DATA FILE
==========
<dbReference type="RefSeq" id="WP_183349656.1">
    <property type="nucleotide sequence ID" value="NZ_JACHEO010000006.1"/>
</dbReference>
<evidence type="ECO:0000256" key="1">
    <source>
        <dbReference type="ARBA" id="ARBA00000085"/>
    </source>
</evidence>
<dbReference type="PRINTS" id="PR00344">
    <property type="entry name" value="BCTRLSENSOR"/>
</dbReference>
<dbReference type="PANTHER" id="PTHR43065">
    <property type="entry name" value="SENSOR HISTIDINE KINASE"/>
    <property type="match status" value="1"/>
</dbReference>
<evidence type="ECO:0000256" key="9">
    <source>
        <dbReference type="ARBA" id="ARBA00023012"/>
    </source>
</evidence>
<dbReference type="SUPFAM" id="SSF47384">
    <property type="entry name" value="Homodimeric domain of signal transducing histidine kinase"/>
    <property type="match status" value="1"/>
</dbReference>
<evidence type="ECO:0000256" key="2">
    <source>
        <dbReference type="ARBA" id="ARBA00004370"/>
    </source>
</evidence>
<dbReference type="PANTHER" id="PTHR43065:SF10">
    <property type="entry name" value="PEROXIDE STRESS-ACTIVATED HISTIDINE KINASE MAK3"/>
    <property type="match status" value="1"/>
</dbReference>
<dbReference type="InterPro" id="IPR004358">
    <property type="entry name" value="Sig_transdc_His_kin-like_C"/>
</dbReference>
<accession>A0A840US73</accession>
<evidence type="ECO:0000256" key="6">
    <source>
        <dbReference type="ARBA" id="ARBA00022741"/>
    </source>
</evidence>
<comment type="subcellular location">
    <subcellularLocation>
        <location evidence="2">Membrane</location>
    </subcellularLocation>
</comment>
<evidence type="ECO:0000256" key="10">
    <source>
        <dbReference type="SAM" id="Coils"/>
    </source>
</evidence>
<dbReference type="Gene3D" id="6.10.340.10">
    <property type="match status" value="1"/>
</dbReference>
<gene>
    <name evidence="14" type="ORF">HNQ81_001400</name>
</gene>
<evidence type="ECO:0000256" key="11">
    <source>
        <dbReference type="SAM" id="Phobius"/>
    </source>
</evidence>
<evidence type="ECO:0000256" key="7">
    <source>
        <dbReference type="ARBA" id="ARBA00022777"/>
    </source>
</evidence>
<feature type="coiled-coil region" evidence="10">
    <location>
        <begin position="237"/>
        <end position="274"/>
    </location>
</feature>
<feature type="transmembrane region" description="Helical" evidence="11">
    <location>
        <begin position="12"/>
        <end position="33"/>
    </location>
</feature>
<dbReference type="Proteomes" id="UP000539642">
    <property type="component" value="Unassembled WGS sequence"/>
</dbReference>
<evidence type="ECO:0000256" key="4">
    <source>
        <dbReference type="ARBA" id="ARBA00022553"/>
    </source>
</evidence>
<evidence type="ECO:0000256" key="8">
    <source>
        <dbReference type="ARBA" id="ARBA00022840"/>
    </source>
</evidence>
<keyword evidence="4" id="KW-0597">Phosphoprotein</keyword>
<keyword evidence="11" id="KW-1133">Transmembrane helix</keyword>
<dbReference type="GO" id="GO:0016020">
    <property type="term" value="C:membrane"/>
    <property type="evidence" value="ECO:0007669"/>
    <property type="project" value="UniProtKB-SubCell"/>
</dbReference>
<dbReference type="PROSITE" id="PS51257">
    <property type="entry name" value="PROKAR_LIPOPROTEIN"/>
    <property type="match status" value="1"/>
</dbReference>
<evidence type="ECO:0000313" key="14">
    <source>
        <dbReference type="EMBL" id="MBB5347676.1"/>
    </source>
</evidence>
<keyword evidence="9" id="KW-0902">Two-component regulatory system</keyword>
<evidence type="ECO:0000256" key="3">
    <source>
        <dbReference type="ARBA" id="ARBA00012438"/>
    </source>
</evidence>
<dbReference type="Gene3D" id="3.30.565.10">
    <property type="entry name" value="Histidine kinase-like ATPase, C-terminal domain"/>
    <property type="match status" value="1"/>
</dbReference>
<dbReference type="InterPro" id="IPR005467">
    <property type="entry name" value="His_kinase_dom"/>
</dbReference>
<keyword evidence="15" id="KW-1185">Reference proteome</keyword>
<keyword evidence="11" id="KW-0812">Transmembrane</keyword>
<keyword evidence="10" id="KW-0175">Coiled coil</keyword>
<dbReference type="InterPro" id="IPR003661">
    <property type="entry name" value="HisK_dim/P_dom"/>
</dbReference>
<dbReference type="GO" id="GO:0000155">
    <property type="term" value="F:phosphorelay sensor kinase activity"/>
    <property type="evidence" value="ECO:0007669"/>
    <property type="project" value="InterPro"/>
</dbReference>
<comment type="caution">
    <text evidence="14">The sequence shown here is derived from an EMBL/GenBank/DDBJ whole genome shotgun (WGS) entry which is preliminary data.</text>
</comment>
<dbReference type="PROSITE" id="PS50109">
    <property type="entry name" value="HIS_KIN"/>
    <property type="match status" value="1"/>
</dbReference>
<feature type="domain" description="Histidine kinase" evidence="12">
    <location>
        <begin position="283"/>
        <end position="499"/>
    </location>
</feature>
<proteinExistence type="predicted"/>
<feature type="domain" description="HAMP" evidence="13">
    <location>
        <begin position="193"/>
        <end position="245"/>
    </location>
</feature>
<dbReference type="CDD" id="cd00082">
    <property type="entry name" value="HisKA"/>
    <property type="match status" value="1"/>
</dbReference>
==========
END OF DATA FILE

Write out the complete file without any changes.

<dbReference type="RefSeq" id="WP_183349656.1">
    <property type="nucleotide sequence ID" value="NZ_JACHEO010000006.1"/>
</dbReference>
<evidence type="ECO:0000256" key="1">
    <source>
        <dbReference type="ARBA" id="ARBA00000085"/>
    </source>
</evidence>
<dbReference type="PRINTS" id="PR00344">
    <property type="entry name" value="BCTRLSENSOR"/>
</dbReference>
<dbReference type="PANTHER" id="PTHR43065">
    <property type="entry name" value="SENSOR HISTIDINE KINASE"/>
    <property type="match status" value="1"/>
</dbReference>
<evidence type="ECO:0000256" key="9">
    <source>
        <dbReference type="ARBA" id="ARBA00023012"/>
    </source>
</evidence>
<dbReference type="SUPFAM" id="SSF47384">
    <property type="entry name" value="Homodimeric domain of signal transducing histidine kinase"/>
    <property type="match status" value="1"/>
</dbReference>
<evidence type="ECO:0000256" key="2">
    <source>
        <dbReference type="ARBA" id="ARBA00004370"/>
    </source>
</evidence>
<dbReference type="PANTHER" id="PTHR43065:SF10">
    <property type="entry name" value="PEROXIDE STRESS-ACTIVATED HISTIDINE KINASE MAK3"/>
    <property type="match status" value="1"/>
</dbReference>
<dbReference type="InterPro" id="IPR004358">
    <property type="entry name" value="Sig_transdc_His_kin-like_C"/>
</dbReference>
<accession>A0A840US73</accession>
<evidence type="ECO:0000256" key="6">
    <source>
        <dbReference type="ARBA" id="ARBA00022741"/>
    </source>
</evidence>
<comment type="subcellular location">
    <subcellularLocation>
        <location evidence="2">Membrane</location>
    </subcellularLocation>
</comment>
<evidence type="ECO:0000256" key="10">
    <source>
        <dbReference type="SAM" id="Coils"/>
    </source>
</evidence>
<dbReference type="Gene3D" id="6.10.340.10">
    <property type="match status" value="1"/>
</dbReference>
<gene>
    <name evidence="14" type="ORF">HNQ81_001400</name>
</gene>
<evidence type="ECO:0000256" key="11">
    <source>
        <dbReference type="SAM" id="Phobius"/>
    </source>
</evidence>
<evidence type="ECO:0000256" key="7">
    <source>
        <dbReference type="ARBA" id="ARBA00022777"/>
    </source>
</evidence>
<feature type="coiled-coil region" evidence="10">
    <location>
        <begin position="237"/>
        <end position="274"/>
    </location>
</feature>
<feature type="transmembrane region" description="Helical" evidence="11">
    <location>
        <begin position="12"/>
        <end position="33"/>
    </location>
</feature>
<dbReference type="Proteomes" id="UP000539642">
    <property type="component" value="Unassembled WGS sequence"/>
</dbReference>
<evidence type="ECO:0000256" key="4">
    <source>
        <dbReference type="ARBA" id="ARBA00022553"/>
    </source>
</evidence>
<evidence type="ECO:0000256" key="8">
    <source>
        <dbReference type="ARBA" id="ARBA00022840"/>
    </source>
</evidence>
<keyword evidence="4" id="KW-0597">Phosphoprotein</keyword>
<keyword evidence="11" id="KW-1133">Transmembrane helix</keyword>
<dbReference type="GO" id="GO:0016020">
    <property type="term" value="C:membrane"/>
    <property type="evidence" value="ECO:0007669"/>
    <property type="project" value="UniProtKB-SubCell"/>
</dbReference>
<dbReference type="PROSITE" id="PS51257">
    <property type="entry name" value="PROKAR_LIPOPROTEIN"/>
    <property type="match status" value="1"/>
</dbReference>
<evidence type="ECO:0000313" key="14">
    <source>
        <dbReference type="EMBL" id="MBB5347676.1"/>
    </source>
</evidence>
<keyword evidence="9" id="KW-0902">Two-component regulatory system</keyword>
<evidence type="ECO:0000256" key="3">
    <source>
        <dbReference type="ARBA" id="ARBA00012438"/>
    </source>
</evidence>
<dbReference type="Gene3D" id="3.30.565.10">
    <property type="entry name" value="Histidine kinase-like ATPase, C-terminal domain"/>
    <property type="match status" value="1"/>
</dbReference>
<dbReference type="InterPro" id="IPR005467">
    <property type="entry name" value="His_kinase_dom"/>
</dbReference>
<keyword evidence="15" id="KW-1185">Reference proteome</keyword>
<keyword evidence="11" id="KW-0812">Transmembrane</keyword>
<keyword evidence="10" id="KW-0175">Coiled coil</keyword>
<dbReference type="InterPro" id="IPR003661">
    <property type="entry name" value="HisK_dim/P_dom"/>
</dbReference>
<dbReference type="GO" id="GO:0000155">
    <property type="term" value="F:phosphorelay sensor kinase activity"/>
    <property type="evidence" value="ECO:0007669"/>
    <property type="project" value="InterPro"/>
</dbReference>
<comment type="caution">
    <text evidence="14">The sequence shown here is derived from an EMBL/GenBank/DDBJ whole genome shotgun (WGS) entry which is preliminary data.</text>
</comment>
<dbReference type="PROSITE" id="PS50109">
    <property type="entry name" value="HIS_KIN"/>
    <property type="match status" value="1"/>
</dbReference>
<feature type="domain" description="Histidine kinase" evidence="12">
    <location>
        <begin position="283"/>
        <end position="499"/>
    </location>
</feature>
<proteinExistence type="predicted"/>
<feature type="domain" description="HAMP" evidence="13">
    <location>
        <begin position="193"/>
        <end position="245"/>
    </location>
</feature>
<dbReference type="CDD" id="cd00082">
    <property type="entry name" value="HisKA"/>
    <property type="match status" value="1"/>
</dbReference>